Food waste is a huge global problem. According to Hans Herren, the President of the Millenium Institute, the world already produces enough calories and protein to feed everyone twice over. But the systems we have in place to produce food are based on maximising wealth rather than best fulfilling human needs. Reducing food waste can benefit your wallet as well as the world, so what can you do?
Plan before you shop.
If you just go to the shops and buy whatever catches your eye then you're bound to buy things that you don't need, or that you won't eat before they go off. So plan your week's meals before you go, and shop to that plan. Also try to go shopping just after a meal - it's much easier to keep your will power if you aren't hungry.
Check what's being thrown out.
Many large shops will have shelves for the produce that has been slightly damaged or is reaching its best before date. This stuff will be reduced in price, and will be thrown out if it isn't bought quickly, so always check those shelves. If there's something there that fits your list, and that you will eat while it's still good, then grab it. But be careful this doesn't turn into another excuse to impulse shop - if you won't get round to eating it then it's not a bargain!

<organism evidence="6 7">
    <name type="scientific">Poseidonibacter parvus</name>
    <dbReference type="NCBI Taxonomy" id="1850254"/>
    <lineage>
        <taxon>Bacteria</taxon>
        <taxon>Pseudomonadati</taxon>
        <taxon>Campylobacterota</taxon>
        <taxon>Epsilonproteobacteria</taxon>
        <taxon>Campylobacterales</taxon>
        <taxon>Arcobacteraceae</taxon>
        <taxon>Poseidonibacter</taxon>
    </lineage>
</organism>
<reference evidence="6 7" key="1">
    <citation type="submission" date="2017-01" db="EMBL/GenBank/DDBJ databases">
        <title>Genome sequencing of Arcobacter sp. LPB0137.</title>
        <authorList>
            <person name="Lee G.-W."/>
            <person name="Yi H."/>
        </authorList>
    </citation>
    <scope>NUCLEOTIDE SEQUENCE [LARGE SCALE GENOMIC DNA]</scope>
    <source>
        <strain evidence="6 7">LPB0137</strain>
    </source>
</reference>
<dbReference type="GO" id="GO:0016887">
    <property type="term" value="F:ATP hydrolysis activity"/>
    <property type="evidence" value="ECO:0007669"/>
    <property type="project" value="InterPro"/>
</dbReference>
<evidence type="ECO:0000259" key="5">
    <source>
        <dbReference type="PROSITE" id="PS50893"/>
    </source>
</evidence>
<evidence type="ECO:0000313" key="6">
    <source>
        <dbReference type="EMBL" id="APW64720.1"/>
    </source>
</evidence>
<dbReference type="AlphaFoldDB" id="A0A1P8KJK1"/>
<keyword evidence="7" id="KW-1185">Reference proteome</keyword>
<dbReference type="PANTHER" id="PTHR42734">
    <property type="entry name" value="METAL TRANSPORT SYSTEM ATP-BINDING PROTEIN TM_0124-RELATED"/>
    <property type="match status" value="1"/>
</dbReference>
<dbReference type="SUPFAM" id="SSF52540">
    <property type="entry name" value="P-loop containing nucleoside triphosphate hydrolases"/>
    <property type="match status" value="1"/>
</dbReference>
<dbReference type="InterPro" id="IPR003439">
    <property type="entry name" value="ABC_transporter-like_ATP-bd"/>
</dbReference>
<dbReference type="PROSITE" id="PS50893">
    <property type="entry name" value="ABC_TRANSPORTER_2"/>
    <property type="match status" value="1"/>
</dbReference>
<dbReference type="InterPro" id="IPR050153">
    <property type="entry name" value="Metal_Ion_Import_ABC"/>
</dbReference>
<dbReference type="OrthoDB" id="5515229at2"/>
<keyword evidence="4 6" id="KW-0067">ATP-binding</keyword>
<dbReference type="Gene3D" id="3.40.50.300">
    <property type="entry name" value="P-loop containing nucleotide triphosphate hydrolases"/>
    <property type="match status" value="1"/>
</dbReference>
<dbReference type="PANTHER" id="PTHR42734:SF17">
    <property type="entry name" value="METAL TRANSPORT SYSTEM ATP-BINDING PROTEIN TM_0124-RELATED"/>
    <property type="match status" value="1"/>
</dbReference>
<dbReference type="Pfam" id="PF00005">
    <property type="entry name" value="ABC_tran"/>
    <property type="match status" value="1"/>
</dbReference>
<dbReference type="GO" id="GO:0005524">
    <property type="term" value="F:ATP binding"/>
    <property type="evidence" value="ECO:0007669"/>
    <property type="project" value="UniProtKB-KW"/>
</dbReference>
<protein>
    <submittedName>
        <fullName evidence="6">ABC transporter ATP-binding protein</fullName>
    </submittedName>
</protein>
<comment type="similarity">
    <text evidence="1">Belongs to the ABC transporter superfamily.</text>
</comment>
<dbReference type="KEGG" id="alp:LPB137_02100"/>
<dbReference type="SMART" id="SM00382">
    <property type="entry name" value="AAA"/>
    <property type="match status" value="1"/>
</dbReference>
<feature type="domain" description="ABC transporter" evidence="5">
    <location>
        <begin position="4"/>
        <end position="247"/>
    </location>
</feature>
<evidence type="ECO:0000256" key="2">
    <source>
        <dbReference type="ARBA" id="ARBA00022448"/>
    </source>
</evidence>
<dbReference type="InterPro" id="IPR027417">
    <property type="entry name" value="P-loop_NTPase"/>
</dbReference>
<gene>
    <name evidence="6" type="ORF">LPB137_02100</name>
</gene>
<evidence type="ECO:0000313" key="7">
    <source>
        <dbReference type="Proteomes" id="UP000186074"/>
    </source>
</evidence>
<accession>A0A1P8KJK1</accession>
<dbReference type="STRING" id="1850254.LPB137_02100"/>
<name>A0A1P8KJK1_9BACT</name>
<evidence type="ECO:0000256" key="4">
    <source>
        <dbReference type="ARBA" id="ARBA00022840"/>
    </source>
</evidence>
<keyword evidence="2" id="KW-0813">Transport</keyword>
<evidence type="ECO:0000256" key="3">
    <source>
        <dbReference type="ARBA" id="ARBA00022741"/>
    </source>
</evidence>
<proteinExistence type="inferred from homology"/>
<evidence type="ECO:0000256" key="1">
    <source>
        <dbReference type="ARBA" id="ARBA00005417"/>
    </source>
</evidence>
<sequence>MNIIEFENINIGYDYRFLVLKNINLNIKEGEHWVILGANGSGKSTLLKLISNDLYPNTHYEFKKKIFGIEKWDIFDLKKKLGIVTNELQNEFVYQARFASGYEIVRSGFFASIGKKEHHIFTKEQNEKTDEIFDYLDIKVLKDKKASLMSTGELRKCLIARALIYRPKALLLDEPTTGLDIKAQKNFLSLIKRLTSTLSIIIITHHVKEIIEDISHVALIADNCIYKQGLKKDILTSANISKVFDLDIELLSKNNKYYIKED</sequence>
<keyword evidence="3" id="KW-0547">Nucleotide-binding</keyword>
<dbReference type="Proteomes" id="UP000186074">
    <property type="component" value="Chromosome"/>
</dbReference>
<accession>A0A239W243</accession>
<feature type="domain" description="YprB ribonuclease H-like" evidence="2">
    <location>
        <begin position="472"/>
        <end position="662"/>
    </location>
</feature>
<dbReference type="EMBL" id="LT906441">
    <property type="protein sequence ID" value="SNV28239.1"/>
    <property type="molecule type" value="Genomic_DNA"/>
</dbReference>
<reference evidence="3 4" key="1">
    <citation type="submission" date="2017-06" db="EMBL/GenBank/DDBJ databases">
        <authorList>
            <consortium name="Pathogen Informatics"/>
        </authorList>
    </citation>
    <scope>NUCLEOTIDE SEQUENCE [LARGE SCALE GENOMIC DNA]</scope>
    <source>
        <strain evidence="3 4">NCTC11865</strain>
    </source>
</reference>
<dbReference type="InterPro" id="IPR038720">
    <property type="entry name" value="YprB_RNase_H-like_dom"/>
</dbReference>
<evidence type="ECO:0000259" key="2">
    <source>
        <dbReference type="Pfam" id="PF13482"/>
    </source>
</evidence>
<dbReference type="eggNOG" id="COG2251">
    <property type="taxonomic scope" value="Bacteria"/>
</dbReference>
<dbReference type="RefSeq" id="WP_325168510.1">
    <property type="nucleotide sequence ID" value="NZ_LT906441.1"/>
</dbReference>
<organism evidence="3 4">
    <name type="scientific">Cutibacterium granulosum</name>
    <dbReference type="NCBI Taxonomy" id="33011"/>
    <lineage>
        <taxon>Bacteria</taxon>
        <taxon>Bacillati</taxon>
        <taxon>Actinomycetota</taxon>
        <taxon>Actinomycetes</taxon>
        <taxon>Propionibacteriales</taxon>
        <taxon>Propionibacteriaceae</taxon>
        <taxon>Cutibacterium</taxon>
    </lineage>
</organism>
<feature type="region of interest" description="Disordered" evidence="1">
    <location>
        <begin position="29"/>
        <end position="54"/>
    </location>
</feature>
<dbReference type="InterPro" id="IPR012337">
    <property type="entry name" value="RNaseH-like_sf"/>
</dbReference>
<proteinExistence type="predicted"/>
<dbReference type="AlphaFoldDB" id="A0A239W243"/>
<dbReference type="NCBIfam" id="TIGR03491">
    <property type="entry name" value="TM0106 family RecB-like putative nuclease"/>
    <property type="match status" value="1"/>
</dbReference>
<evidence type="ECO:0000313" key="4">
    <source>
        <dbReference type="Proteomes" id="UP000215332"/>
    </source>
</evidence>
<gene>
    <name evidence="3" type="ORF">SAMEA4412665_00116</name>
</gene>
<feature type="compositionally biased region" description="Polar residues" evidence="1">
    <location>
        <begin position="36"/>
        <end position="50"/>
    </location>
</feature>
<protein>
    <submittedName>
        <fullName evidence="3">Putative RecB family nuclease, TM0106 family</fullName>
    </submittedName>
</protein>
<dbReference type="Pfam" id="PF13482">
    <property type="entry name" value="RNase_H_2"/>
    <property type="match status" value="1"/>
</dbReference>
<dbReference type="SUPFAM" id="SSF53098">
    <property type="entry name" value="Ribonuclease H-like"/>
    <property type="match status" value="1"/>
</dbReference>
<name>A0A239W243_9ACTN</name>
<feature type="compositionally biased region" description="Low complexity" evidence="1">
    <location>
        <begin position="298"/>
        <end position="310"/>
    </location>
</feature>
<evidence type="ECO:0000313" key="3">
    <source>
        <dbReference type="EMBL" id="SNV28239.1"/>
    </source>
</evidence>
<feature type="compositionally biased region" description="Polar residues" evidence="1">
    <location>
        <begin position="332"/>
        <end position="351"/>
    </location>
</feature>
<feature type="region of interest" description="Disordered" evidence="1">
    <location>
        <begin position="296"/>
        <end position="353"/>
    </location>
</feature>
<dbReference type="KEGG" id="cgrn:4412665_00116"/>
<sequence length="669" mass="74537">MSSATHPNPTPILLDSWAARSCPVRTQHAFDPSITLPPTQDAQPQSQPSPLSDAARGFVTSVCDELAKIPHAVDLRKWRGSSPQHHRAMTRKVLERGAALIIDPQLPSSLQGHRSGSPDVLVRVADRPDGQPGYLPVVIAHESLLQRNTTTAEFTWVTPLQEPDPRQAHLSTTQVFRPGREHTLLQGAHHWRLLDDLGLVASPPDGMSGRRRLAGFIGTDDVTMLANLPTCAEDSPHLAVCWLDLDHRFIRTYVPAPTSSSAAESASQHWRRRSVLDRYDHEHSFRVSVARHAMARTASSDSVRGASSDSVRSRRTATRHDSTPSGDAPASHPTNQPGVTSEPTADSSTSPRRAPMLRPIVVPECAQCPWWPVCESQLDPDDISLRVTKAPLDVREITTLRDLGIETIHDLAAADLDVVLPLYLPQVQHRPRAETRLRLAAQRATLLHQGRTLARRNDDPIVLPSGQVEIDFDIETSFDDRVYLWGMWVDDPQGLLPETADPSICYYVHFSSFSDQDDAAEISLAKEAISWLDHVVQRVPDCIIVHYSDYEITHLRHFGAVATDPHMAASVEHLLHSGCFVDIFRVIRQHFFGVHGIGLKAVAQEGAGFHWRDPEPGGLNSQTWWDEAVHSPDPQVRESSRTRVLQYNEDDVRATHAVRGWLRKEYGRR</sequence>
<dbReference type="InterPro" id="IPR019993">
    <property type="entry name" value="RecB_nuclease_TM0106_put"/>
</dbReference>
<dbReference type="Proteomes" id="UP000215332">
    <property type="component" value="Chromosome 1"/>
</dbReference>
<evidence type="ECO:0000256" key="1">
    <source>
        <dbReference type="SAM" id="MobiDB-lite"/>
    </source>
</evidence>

Be careful how you store foods. If they need refrigerating then put them away as soon as you get home. Keep root vegetables such as potatoes in a cool dark place, and store bread in a cupboard.
If something's about to go off, but you're not planning on eating it, then it can probably go in the freezer. All sorts of fruit and vegetables can be successfully frozen, as can bread, and this will leave you with supplies in the house for when you need them.
Buy from eco-conscious producers.
Look for shops that source their produce locally or give expiring food away to charities. Consider getting fruit and vegetables from an organic box company, who will be careful to avoid food waste.
Get involved in campaigns.
Photo by jbloom via Flickr creative commons